Kosovo, thirteen years after a fresh start

Kosovo's independence is still waiting to be accepted by dozens of nations around the world
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 -   A boy holding an Albanian flag during a celebration in Pristina

It has recently been thirteen years since Kosovo unilaterally proclaimed its independence from Serbia. An independence that is still waiting to be accepted by dozens of countries around the world, and which had to face more than a year of armed conflict, 78 days of continuous bombing by NATO and almost ten years of military occupation by the same organisation. 

"There is no one in Kosovo who has not suffered or who does not have a family member who has been a victim of the war", is one of the phrases you hear most often in every corner of the country. Twenty-two years have passed since the end of the war between what was then the province of Kosovo and the Federal Republic of Yugoslavia. 

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Entrance gate to a chess club in Pristina

Más de veinte años después de que la OTAN acabase con la guerra entre, los ahora, Kosovo y Serbia, el conflicto entre ambos está, aún, lejos de acabar. Sus sociedades siguen lidiando con las tensiones entre ambas partes en su día a día, “yo nunca he estado en Serbia, no tengo un amigo serbio, no tengo ninguna conexión […] Serbia tiene una arquitectura, unos edificios preciosos que me gustaría ver, pero no me sentiría… no sé, hay muchos sentimientos involucrados ahí. Entro en las redes sociales y es brutal, hay mucho odio entre serbios y albanos”, intenta explicar Urtina, joven diseñadora gráfica. Uno de esos miles de jóvenes que no recuerdan el conflicto ya que eran demasiado pequeños como para poder recordarlo, pero que han escuchado sus historias muchas veces. Tantas que ha podido elaborar una película animada sobre el papel que desempañaron las mujeres en este. “Cuando escuchas las entrevistas de las mujeres, te das cuenta de que lo que experimentan durante la guerra es diferente. Los hombres estaban en peligro si salían porque la Policía y los militares los arrestaban o mataban. Las mujeres podían salir no sin peligro, pero si se arreglaban y parecían de una clase superior podían evitar los controles policiales. Entonces, ellas se hicieron cargo de todo, de todas las tareas diarias. Yo pensé que había que reflejar eso, esa solidaridad; como ellas se pusieron en peligro diariamente para ir a comprar los bienes básicos y que sus familias e hijos no tuviesen que experimentar la guerra al máximo”, narra la joven.

More than twenty years after NATO ended the war between the now Kosovo and Serbia, the conflict between the two is far from being over. Both societies continue to deal with the tensions between the two sides on a daily basis, "I have never been to Serbia, I don't have a Serbian friend, I don't have any connection [...] Serbia has beautiful architecture, beautiful buildings that I would like to see, but I wouldn't feel... I don't know, there are a lot of feelings involved there. I go on social media and it's brutal, there's a lot of hatred between Serbs and Albanians", Urtina, a young graphic designer, tries to explain. One of those thousands of young people who don't remember the conflict as they were too young to remember it, but who have heard their stories many times. So many that she has been able to make an animated film about the role women played in it. "When you listen to women's interviews, you realise that their experience during the war is different. Men were in danger if they went out because the police and military would arrest them or even kill them. Women could go out not without danger, but if they dressed up and looked like they belonged to a higher class they could avoid police controls. So they took over everything, all the daily chores. I thought I had to reflect that, that solidarity; how they put themselves in daily danger to go and buy basic goods so that their families and children wouldn't have to experience the war to the fullest", the young woman recounts.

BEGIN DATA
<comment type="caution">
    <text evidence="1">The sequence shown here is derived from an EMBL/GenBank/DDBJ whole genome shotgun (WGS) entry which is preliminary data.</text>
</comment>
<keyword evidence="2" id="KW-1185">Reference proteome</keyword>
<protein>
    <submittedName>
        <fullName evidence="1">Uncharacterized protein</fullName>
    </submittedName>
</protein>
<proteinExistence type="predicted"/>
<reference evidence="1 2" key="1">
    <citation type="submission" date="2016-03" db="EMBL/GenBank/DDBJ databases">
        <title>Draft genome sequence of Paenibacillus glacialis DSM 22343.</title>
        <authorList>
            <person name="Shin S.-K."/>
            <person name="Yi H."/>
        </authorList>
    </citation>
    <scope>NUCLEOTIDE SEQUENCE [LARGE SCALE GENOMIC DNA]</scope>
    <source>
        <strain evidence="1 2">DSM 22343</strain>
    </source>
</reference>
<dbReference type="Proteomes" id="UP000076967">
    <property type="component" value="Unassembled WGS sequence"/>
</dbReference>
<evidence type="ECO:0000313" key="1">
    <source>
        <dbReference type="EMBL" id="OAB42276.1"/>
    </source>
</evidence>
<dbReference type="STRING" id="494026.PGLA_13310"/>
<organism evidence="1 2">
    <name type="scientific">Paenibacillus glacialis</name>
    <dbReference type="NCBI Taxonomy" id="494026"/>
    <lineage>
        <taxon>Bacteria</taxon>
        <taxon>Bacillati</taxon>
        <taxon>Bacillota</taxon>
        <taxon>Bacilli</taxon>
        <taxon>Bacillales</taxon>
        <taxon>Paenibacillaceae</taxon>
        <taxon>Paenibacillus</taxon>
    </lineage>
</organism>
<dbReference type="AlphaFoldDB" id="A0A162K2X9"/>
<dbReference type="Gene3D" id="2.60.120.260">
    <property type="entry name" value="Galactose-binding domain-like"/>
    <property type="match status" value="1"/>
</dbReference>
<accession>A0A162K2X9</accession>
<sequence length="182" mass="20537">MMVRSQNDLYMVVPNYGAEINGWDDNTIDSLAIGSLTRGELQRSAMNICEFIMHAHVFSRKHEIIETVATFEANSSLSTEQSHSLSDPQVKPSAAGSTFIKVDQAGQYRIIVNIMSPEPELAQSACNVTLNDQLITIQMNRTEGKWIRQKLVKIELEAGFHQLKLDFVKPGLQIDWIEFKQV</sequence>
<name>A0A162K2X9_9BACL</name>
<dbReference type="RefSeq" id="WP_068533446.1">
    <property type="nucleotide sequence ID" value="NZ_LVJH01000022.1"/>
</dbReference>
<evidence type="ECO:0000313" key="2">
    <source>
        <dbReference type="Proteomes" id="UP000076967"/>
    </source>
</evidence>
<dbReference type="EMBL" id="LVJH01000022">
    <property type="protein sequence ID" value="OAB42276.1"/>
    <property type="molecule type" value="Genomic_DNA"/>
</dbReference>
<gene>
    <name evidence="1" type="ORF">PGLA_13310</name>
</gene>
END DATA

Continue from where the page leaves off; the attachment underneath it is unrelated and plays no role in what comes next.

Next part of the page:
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Krushe e Vogel cemetery in memory of the massacre victims
A generation gap reflected in election results

Kosovo had to fight to become one, and when you walk through its streets it is easy to see the remnants of that resistance in its people. Its buildings are full of graffiti calling for justice for the activists who died, remembering the first feminists in its history, shouting for equality and justice. These graffiti demand compensation for war crimes committed by the neighbouring country, but also 'gender equality in labour and property institutions'. 

Thirteen years after independence, not everyone is fighting for the same thing. The scar of the conflict, far from healing, has created a gap between generations that is reflected in the reality of the country. Europe's youngest country, where the average age of the population is 28, held its third elections in two years this week, which were won by Vetevendosje, a nationalist party that has focused its campaign on the "fight against corruption and nepotism". This party, mostly supported by these very young new voters, does not prioritise negotiations with Serbia or the EU. Such measures were the promises of the Democratic Party of Kosovo (PDK) or the Democratic League of Kosovo (LDK), who ruled the country since independence, to those who fought for their freedom thirteen years ago. 

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Krushe e Vogel cemetery in memory of the massacre victims

Now, "young people don't think about that, their problems are different", Urtina explains. The results are true to this generational change, "we (young people) go to study abroad and then we come back and hope that our city has improved. We try to improve our life for ourselves and for ourselves as a society, as a family. We have that optimism".